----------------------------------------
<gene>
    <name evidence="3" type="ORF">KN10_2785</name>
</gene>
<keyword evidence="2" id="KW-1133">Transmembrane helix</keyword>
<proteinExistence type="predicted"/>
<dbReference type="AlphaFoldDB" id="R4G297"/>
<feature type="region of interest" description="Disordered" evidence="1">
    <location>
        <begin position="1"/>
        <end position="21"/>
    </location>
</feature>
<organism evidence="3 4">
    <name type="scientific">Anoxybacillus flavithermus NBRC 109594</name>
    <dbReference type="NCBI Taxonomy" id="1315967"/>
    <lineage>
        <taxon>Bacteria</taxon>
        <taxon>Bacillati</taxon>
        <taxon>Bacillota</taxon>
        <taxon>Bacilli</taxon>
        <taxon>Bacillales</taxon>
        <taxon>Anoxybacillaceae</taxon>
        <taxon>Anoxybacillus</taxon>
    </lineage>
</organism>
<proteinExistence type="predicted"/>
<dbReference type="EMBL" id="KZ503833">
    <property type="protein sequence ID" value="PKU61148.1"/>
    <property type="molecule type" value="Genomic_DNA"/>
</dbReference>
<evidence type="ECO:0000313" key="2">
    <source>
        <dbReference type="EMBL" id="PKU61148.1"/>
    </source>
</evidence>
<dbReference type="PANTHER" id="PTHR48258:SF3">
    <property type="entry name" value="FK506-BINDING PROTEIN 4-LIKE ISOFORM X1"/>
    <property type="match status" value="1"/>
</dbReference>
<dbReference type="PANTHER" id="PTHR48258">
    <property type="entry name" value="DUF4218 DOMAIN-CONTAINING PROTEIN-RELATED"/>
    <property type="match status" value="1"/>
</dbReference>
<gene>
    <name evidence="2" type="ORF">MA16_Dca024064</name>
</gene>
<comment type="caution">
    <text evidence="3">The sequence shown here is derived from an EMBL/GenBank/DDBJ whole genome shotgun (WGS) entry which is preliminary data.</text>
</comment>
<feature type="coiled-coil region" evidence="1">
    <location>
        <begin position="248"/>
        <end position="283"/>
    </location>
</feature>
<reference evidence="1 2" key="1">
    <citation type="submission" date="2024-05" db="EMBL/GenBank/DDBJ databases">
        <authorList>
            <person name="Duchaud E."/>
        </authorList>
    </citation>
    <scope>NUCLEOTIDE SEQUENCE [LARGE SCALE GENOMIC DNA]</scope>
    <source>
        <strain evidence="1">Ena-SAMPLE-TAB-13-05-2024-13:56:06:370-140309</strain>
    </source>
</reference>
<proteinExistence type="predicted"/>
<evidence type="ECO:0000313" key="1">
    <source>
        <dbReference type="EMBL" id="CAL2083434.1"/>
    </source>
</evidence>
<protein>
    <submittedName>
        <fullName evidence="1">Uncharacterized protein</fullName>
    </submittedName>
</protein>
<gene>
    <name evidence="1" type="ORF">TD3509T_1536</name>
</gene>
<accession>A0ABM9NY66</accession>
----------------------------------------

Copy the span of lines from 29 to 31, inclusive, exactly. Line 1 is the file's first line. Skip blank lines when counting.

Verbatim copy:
    <property type="molecule type" value="Genomic_DNA"/>
</dbReference>
<evidence type="ECO:0000313" key="2">